It gets more interesting. Listen to this: “… a 2,300-calorie meal was served to celebrate the half-way mark of the experiment … many of the men woke up several times to pee that night and, in the morning, were several pounds lighter than the day before.”  Scientists found that a reliable trigger for the “whoosh effect” was a dramatic increase in caloric intake. Bodybuilders who dieted down to a super-lean level (7% body fat and below for men, 16% and below for women) also experienced something similar after doing a refeed day.

Why? Cortisol.

Prolonged calorie deficit dramatically raises cortisol levels. This causes quite a few unwanted effects in the body, including bloating and increased water retention.


Refeeds and cheat meals lower cortisol levels, which explains the large expulsions of water. A few tips for reducing water retention:

  • Don’t cut your calories too aggressively. Literature suggest: 20 to 25% calorie deficit.
  • Don’t do hours and hours of cardio every week.
  • Implement refeed days or cheat meals to give your mind and body a break.
  • Sleep more. Implement mid day naps if you can.
  • Decrease the sodium (salt) intake.
  • Increase potassium intake. (Beans, Dark leafy greens, Banana, Potato, Squash, Salmon, Avocado, Mushrooms)

Basically, to drain the excessive amount of water, you need to lower the levels of Cortisol in your body. You need to calm your body down and show it that you’re not planning to starve yourself to death. 

Stinky Sweat

On day five of my diet I noticed a particularly strong smell of my sweat. Interesting, I wondered what made the change? People call this type of smell an ammonia smell. In short – this was a red flag that my diet did not keep up with my energy needs.

Your body normally metabolizes carbohydrates to create the fuel it requires for exercise, but if you’re exercising hard and don’t have enough carbs to meet your body’s needs, your system will switch over to protein metabolism. That’s easy for understanding. Most of the people, when they start dieting, go too hard too soon. They either cut their caloric intake too much and/or cut the food group completely (typically carbs). This is exactly what I did: brought my carb intake to bare minimum (under 100g /day) AND slashed my calories too much (~1,000 calories deficit /day).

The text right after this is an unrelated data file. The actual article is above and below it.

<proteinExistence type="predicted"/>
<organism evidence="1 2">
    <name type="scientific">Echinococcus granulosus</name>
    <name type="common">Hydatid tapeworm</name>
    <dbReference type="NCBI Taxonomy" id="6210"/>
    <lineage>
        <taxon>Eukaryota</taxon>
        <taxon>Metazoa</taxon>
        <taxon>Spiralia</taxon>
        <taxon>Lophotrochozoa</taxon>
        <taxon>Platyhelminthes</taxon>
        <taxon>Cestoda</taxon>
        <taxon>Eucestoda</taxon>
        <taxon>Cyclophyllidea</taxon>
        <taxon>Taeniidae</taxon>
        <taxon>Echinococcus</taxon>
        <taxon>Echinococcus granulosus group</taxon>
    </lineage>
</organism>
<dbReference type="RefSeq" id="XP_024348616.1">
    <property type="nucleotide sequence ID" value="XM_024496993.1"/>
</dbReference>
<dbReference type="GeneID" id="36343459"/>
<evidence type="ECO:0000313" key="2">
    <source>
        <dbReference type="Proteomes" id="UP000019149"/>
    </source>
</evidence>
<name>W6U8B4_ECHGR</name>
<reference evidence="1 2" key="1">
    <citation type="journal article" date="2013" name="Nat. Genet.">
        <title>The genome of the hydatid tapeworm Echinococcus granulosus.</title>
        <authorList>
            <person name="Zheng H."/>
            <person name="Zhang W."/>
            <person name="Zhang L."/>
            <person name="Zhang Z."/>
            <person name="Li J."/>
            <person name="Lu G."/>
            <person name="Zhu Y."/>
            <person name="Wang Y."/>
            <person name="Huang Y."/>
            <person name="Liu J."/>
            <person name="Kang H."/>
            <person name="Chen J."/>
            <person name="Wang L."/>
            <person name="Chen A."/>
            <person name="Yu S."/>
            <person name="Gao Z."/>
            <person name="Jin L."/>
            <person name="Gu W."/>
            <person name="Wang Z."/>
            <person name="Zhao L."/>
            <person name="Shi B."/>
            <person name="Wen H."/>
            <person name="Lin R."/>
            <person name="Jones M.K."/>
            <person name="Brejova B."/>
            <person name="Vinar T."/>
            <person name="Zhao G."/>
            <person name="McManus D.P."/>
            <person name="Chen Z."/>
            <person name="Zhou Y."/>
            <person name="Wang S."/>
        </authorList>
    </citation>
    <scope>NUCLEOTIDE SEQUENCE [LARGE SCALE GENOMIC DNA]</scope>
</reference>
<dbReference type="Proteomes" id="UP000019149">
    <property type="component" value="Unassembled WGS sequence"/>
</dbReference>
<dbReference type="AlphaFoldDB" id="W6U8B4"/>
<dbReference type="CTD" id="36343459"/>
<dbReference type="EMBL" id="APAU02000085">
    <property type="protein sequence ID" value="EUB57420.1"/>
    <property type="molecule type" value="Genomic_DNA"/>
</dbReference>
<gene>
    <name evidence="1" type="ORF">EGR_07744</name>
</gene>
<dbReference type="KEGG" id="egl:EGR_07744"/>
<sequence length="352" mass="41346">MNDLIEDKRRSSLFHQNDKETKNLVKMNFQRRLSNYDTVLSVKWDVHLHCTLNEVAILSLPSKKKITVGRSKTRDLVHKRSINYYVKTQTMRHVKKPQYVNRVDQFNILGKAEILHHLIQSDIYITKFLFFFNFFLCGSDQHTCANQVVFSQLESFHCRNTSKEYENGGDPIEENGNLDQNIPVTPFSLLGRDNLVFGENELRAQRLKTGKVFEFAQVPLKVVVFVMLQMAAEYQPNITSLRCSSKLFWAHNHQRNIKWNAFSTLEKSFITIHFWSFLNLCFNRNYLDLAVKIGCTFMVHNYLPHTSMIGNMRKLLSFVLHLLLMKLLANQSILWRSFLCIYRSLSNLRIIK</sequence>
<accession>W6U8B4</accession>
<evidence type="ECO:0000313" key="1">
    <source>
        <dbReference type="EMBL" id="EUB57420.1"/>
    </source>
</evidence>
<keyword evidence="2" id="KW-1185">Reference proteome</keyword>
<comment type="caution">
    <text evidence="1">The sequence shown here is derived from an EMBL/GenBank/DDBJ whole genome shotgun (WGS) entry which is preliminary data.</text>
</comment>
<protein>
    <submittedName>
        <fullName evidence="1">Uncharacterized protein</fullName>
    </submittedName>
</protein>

My diet consisted mostly of proteins (43%) and fats (33%). When your body breaks down protein, ammonia is one of the byproducts. Normally your liver would convert that ammonia into urea, and your kidneys would dispel in the form of urine. “… if you’re starved of carbs and using protein for most of your energy, your liver may not be able to handle all the ammonia your body produces. In those instances, your sweat becomes the vehicle through which your body jettisons all of the extra ammonia in your system.”, (Time, 2020)

This is most common among people who eat low-carb and high-protein diets, or people who are over-exercisers, like ultra marathoners. I fit both descriptions… The big takeaway here is that if you’re smelling ammonia in sweat, something’s wrong. I did exactly what my sports doctor suggested – added more carbohydrates to my diet. Also, if upping carbs did not help, there might be problems with your liver or kidneys. 

What adjustments will I make?

Implement two “carb loading days”. That’s it. I won’t up my calorie intake just yet. I know it’s ridiculously low, however before I up the energy, I want to see how I will feel with two days of carb loading days. What will my Week 2 look like?

As I said, I will keep my caloric intake at 2,500 calories /day

  • Sunday, Monday, Tuesday – Low carbohydrate consumption (under 100g /day)
  • Wednesday – Carb loading
  • Thursday, Friday, Saturday – Low carbohydrate consumption (under 100g /day)
  • Sunday – Carb loading